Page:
How tall do magnolia trees grow

How to Grow Magnolia Trees in Your Yard

Magnolias are one of the most beloved flowering trees you can plant in your garden, and with good reason: They’re breathtaking! “They bloom heavily and have large flowers that are unequalled,” says Andrew Bunting, author of The Plant Lover’s Guide to Magnolias, and vice president of public horticulture at the Pennsylvania Horticultural Society. “They also bloom at a young age, so even a tiny one-foot-tall plant will likely have flowers the next year. In five years, you’ll typically have a nice small tree.” Most types are moderate to fast growers, which is a plus if you’re an impatient gardener.

Magnolias are good as strictly ornamental plants, though they do produce berries that the birds enjoy in fall. They grow in tree or shrub form, and some are deciduous, meaning they shed their leaves, while others remain evergreen. They have showy white, pink, reddish, purple, or yellow blooms, and many types are fragrant. Some types can grow to 100 feet tall and live for up to 200 years! To find the right one for your garden, read the plant tag or description before buying. Make sure to choose a variety that can survive winters in your USDA Plant Hardiness Zone. Then give your magnolia the right conditions, which is full sun of six or more hours per day. Magnolias also don’t like wet feet, so don’t plant them in soggy areas in your yard. And finally, pay attention to what the tag or description says is the plant’s mature size, so you give your magnolia plenty of room to spread out in the coming years.

So, how do you grow a magnolia tree? Here’s what you need to know.

Southern Magnolia

Mother Daughter Press//Getty Images

Where do magnolia trees grow best?

The good news is that magnolias grow just about anywhere in the U.S. The most easily recognized type is the iconic Southern magnolia, an evergreen tree with huge, waxy white blooms that appear in summer. It thrives in Southern regions in USDA Hardiness Zones 7 to 10. “The flowers appear sporadically from May to July, but they have an intensely lemony scent with big, glossy green leaves,” says Bunting. This type of magnolia can grow up to 100 feet tall, although there are smaller cultivars, or types, available.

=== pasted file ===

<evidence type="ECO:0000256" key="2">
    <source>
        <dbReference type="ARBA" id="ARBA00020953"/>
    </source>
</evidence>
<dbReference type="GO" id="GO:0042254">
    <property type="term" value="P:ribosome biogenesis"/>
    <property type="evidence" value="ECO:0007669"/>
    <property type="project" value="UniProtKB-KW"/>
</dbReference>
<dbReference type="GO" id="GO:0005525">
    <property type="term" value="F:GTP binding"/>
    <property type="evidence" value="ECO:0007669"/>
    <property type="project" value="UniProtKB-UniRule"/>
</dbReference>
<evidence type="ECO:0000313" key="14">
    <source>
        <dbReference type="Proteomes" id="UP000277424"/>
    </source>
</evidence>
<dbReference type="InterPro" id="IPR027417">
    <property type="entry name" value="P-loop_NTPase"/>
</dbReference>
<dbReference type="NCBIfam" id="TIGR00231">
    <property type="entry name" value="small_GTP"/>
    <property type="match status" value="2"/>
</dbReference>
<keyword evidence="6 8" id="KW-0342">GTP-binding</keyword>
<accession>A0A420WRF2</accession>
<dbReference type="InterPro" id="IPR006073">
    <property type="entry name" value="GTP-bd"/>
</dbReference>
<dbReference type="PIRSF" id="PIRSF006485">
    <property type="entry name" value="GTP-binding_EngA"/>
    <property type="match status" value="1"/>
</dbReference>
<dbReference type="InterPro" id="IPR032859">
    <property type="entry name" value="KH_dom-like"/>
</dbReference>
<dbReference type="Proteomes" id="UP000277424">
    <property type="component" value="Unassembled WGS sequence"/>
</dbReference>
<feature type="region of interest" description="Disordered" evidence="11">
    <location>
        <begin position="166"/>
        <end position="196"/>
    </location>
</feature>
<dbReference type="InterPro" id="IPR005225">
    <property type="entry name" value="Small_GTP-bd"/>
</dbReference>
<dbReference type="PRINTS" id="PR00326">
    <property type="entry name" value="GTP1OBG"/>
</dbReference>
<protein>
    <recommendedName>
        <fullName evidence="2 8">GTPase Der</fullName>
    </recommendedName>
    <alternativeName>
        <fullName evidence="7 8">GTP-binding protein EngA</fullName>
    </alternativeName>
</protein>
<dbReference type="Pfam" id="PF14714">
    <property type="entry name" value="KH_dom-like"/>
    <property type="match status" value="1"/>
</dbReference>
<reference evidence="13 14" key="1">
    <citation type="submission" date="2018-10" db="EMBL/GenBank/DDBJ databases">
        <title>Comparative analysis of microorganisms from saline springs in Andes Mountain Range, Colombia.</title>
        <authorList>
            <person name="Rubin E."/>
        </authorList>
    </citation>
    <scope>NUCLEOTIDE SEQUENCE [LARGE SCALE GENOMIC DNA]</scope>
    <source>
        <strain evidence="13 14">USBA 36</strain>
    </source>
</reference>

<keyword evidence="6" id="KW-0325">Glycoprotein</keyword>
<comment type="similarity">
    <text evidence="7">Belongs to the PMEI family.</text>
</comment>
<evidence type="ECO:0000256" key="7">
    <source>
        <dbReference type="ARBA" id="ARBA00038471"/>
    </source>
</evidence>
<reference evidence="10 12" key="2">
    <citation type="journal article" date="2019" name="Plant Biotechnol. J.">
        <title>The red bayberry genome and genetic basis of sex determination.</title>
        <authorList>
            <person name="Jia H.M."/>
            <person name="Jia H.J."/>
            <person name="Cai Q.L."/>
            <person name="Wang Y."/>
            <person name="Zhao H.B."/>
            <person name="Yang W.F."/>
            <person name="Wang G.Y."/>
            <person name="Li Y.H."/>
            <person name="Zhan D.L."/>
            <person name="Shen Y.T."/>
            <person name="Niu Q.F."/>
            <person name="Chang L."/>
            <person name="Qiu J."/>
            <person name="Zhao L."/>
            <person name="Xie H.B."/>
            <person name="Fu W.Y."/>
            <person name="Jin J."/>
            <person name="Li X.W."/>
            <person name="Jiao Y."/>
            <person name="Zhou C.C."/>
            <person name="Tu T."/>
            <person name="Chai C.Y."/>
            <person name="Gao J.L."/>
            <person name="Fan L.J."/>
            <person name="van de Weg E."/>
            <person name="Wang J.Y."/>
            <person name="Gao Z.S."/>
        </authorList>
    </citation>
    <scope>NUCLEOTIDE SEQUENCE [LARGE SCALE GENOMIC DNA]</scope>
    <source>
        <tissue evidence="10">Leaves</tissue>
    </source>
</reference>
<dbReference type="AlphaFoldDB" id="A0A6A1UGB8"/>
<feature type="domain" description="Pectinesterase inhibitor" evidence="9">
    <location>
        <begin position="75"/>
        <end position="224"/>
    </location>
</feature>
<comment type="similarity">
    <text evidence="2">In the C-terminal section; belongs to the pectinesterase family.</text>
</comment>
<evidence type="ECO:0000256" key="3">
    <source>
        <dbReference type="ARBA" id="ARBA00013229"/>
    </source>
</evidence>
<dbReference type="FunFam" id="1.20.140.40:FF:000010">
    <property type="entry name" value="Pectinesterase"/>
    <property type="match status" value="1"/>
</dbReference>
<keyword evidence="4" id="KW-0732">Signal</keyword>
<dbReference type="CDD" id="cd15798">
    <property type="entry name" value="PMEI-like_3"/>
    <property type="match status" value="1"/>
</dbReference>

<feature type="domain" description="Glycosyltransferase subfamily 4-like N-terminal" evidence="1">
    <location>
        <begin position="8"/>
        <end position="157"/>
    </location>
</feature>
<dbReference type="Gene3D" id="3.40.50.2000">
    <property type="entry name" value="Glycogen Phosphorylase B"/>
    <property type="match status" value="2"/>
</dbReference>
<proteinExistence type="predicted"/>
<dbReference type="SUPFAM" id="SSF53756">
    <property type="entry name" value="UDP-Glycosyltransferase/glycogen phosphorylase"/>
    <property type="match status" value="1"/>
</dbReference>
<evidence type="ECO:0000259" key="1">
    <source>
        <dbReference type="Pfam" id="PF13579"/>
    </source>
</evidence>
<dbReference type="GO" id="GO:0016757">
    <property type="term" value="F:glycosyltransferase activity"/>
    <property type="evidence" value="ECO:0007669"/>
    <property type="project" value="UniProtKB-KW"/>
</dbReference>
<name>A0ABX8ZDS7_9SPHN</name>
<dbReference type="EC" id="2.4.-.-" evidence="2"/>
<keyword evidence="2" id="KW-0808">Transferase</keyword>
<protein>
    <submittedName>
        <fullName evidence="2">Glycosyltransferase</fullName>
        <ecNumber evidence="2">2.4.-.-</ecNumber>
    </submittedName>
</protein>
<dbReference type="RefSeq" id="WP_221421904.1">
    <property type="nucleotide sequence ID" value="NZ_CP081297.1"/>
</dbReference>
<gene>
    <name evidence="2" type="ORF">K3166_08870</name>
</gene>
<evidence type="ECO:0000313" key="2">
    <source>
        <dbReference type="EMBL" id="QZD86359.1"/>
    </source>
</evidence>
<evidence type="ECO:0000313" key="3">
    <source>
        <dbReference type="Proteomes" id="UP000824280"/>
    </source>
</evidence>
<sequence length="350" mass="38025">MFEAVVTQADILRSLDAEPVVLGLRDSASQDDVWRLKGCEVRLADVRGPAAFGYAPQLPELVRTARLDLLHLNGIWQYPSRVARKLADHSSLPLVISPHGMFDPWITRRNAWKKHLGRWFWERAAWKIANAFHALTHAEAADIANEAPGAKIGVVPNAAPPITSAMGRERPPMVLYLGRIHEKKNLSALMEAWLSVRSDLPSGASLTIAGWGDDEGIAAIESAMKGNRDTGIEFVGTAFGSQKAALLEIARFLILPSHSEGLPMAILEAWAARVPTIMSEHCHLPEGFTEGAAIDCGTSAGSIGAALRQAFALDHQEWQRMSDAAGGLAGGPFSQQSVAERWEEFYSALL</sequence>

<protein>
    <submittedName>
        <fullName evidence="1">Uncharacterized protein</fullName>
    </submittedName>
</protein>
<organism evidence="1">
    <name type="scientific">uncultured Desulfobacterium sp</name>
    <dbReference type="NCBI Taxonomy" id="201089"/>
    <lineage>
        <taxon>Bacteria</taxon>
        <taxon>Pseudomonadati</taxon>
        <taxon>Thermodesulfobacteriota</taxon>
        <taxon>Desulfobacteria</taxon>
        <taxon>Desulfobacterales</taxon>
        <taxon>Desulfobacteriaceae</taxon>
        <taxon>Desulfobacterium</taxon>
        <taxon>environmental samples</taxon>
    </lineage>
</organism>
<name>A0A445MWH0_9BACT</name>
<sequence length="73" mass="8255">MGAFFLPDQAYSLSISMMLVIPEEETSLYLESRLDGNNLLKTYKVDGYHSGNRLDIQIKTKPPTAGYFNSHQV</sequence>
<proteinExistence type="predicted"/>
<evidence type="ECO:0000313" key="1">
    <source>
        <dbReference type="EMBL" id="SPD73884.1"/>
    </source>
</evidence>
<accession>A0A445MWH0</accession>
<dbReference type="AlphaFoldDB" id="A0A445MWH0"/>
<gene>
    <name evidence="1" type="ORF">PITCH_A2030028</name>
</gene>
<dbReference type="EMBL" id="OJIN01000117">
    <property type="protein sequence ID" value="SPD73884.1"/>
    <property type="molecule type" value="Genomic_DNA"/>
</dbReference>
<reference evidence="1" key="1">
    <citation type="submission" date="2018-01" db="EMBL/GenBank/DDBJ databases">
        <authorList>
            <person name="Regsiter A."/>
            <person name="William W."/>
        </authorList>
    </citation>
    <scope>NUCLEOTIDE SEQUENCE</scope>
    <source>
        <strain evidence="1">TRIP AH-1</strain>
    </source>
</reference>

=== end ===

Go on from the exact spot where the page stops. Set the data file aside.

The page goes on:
Saucer Magnolia

DEA / S. MONTANARI//Getty Images

Deciduous saucer magnolias, which typically grow in Zones 5 to 9, have pretty cup-shaped blooms in early spring. They’re one of the earliest flowering trees, so the downside is that they risk being damaged by frost. However, in the years when they do bloom magnificently, you’ll realize they’re worth your patience. Their flowers are prolific and can last a few weeks if it’s not very hot. They can grow to 40 feet tall and wide.

Star Magnolia

William Turner//Getty Images

Star magnolias are the hardiest of the bunch, and they typically grow in Zones 3 to 10, so they can handle even the most frigid winters! They may be a single stem tree form or a multi-stemmed shrub. Their blooms appear in spring and can last a few weeks. They’re perfectly suited for smaller urban gardens because they grow about 15 feet tall and wide, says Bunting.

Yellow Magnolia

Ellen Rooney//Getty Images

Yellow magnolias are not as well known as other magnolias, but their buttery yellow blooms in late spring are a real treat. They typically thrive in Zones 5 to 9 and are fast growers. Some are fragrant, and some aren’t, so pay attention to the plant tag or description when buying.

Royal Star Magnolia

Royal Star Magnolia

$69 at

How much do magnolia trees cost?

The great news is that magnolia trees actually aren't super expensive. You usually can find a 2- to 3-foot-tall specimen for around $30. Generally, plan on spending about $10 per foot. Your local nursery may have one or two in stock, but for the best variety, or if you’re trying to find a specific type, you’ll probably need to buy from an online retailer.

How do I care for a magnolia tree?

Magnolias are as low-maintenance as trees go—as long as you place them in the right spot in your yard. They’re generally pest- and disease-free, and they don’t need pruning unless there’s a broken branch. When planting, dig a hole about two to three times the size of the pot. Scruff up the roots a little with your gloved hand so they’ll be encouraged to spread out into the soil (they’re often circling inside the nursery pot). Place the plant in the hole at the same depth it was in the pot, and water well. Add mulch to retain moisture, but don’t mound it up around the plant’s trunk, because that invites pests and disease to attack the stem. Fertilizer isn't necessary.

This content is imported from OpenWeb. You may be able to find the same content in another format, or you may be able to find more information, at their web site.

Magnolia Tree Guide | All You Need to Know about Magnolia Trees

Buying Magnolia trees online is fast and easy at The Tree Center.   Check Out Our Current Specials!